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Sunday, October 1, 2023

National Bank Ditches Trading Fees

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National Bank of Canada (NA) has announced that it is doing away with online trading fees through its direct investing platform, National Bank Direct Brokerage.

By having the “most competitive online brokerage fee structure on the Canadian market” offered through a Schedule 1 bank, National will be among Wealthsimple as the only Canadian platforms offering zero trading fees. I am neutral on the stock. (See NA stock charts on TipRanks)

Prior to the announcement, National charged a commission of C$6.95 per self-directed trade, which was already at the lower end of the big-bank pricing spectrum. The new pricing structure applies to buying and selling stocks and ETFs listed on North American exchanges, in registered and non-registered accounts, with no minimums.

“The self-directed investing sector is constantly evolving, and it’s important for us to keep innovating and not rely on the status quo, for the benefit of our clients and all investors across the country,” said Claude-Frédéric Robert, president of National Bank Direct Brokerage. “That’s why we’re looking for new ways to equip and support Canadian investors, and this new $0 pricing is another step in our efforts.”

National is the sixth-largest commercial bank in Canada, with a market cap over C$33 billion. It is headquartered in Montreal, and has 2.4 million personal clients.

Zero-Commission Platforms

As zero-commission trading platforms gained popularity during the COVID-19 pandemic. Driven by retail investors, trading platforms like Robinhood Markets (HOOD) saw an opportunity to gain significant market share.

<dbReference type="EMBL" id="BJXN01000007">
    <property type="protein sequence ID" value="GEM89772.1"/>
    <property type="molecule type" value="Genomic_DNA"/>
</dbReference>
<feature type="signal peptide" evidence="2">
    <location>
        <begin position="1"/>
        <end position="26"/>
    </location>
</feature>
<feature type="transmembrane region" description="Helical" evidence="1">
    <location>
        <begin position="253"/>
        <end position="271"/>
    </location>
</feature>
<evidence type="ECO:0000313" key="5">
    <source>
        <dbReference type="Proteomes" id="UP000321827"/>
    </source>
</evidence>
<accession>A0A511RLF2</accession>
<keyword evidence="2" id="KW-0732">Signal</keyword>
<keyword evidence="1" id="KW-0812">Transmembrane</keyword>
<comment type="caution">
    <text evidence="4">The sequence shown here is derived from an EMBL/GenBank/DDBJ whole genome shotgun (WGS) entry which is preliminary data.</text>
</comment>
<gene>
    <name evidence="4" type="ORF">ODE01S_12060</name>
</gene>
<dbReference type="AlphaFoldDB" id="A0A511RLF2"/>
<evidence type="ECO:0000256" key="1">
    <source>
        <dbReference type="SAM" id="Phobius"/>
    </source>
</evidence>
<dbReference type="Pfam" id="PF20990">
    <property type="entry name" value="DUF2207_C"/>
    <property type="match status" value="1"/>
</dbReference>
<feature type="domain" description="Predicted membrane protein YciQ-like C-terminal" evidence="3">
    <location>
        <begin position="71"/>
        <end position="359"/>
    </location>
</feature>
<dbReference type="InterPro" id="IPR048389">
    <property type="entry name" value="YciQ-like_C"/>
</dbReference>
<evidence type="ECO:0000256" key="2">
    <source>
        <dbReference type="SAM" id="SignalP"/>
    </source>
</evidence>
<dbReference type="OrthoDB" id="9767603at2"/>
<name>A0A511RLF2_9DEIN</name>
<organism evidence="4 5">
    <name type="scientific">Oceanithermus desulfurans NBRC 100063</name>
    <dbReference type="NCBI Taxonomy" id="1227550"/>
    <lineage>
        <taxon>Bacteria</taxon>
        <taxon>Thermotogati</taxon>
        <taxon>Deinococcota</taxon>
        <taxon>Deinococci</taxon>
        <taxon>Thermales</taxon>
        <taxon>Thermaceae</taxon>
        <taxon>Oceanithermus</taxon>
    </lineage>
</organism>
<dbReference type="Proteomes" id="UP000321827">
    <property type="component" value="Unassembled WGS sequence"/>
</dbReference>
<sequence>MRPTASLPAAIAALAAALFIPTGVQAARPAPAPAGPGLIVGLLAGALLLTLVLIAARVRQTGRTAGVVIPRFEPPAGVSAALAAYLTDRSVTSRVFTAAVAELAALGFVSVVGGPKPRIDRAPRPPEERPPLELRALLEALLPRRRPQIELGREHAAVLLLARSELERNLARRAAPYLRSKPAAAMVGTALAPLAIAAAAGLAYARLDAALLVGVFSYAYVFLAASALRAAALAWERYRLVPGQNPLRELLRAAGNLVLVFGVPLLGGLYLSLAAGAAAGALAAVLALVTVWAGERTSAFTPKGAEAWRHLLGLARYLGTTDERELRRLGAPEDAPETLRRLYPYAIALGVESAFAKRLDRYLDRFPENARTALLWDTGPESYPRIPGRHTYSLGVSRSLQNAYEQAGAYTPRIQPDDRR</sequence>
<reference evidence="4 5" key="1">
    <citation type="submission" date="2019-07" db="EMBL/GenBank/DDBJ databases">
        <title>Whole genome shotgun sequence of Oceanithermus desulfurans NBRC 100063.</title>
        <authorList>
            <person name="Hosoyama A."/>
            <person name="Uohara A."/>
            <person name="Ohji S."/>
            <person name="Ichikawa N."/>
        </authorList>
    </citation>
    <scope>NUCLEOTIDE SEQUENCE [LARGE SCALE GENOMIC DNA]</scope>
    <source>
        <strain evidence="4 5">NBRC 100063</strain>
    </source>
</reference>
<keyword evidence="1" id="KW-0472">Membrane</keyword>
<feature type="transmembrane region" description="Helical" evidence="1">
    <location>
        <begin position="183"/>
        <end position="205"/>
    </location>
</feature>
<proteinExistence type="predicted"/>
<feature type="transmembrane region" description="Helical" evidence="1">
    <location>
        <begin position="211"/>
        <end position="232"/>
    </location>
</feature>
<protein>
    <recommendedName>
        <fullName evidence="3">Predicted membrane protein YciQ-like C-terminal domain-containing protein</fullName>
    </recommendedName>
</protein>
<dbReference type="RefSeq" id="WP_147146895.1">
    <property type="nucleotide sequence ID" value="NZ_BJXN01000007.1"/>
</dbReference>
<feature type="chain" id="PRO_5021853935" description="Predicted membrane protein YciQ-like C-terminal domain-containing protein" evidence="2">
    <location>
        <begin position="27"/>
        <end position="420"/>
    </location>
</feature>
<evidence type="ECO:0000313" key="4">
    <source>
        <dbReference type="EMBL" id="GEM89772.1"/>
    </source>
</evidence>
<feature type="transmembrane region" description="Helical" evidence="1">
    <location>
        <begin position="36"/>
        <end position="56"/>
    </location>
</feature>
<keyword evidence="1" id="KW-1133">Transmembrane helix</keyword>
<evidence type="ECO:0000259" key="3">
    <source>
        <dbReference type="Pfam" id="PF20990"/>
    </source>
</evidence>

Commission-less trading platforms are known to make money by routing their users’ orders through market makers, as well as other means. This process is called payment for order flow (PFOF). Platforms that use PFOF receive a small payment, usually fractions of a penny per share to direct orders to a particular market maker. This has proven to be a significant source of revenue for companies that process a large number of daily orders.

Traditionally, discount brokers have generated a large portion of their revenues from trading fees, but that model is rapidly changing. National will now rely on revenues generated through lending money to clients to buy stocks (margin loans), foreign exchange fees, interest on client cash balances, and various account fees. A small amount of revenue will be associated with PFOF on some U.S. listed stocks.

Pressure on Canadian Bank Peers

The move puts pressure on the rest of the Canadian banks, as they have already been ceding market share to fintech companies offering no-fee structures, as well as modern digital platforms that appeal to the younger demographic.

Trading fees have been slowly grinding down for some time across Canada and the U.S., but Robinhood took it to another level in 2013, launching zero-commission trades. Others, such as Charles Swab (SCHW) followed suit in 2019, eliminating trading commissions.

No platform in Canada offered zero commissions until Wealthsimple hit the market with its Wealthsimple Trade app in March of 2019.

The other Big Five banks in Canada charge a commission for self-directed orders, ranging between C$4.99 per trade to as high as C$9.99 per trade for equities. The big banks in Canada typically move slowly when it comes to lowering fees in general; the last significant move came from RBC Direct Investing seven years ago, when it introduced a flat commission of C$9.95 to trade stocks.

Bottom Line

As Canadian banks report their quarterly earnings, it will be interesting to see if they address the issue of trading commissions on their calls.

In order to stay competitive with the market, Canadian banks must respond quickly, or risk losing more of their self-directed business to tech-savvy platforms. The move from National could be expected to cause some ripple effects throughout the Canadian discount-broker landscape, ultimately benefitting retail investors.

What Analysts are Saying about NA Stock

From Wall Street analysts, NA earns a Moderate Buy consensus rating, based on five Buy ratings and five Hold ratings. Additionally, the average NA price target of C$102.95 puts the stock’s upside potential at 2.8%.

Disclosure: On the date of publication, Sean Tascatan had a position in HOOD stock.

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The post National Bank Ditches Trading Fees appeared first on TipRanks Financial Blog.

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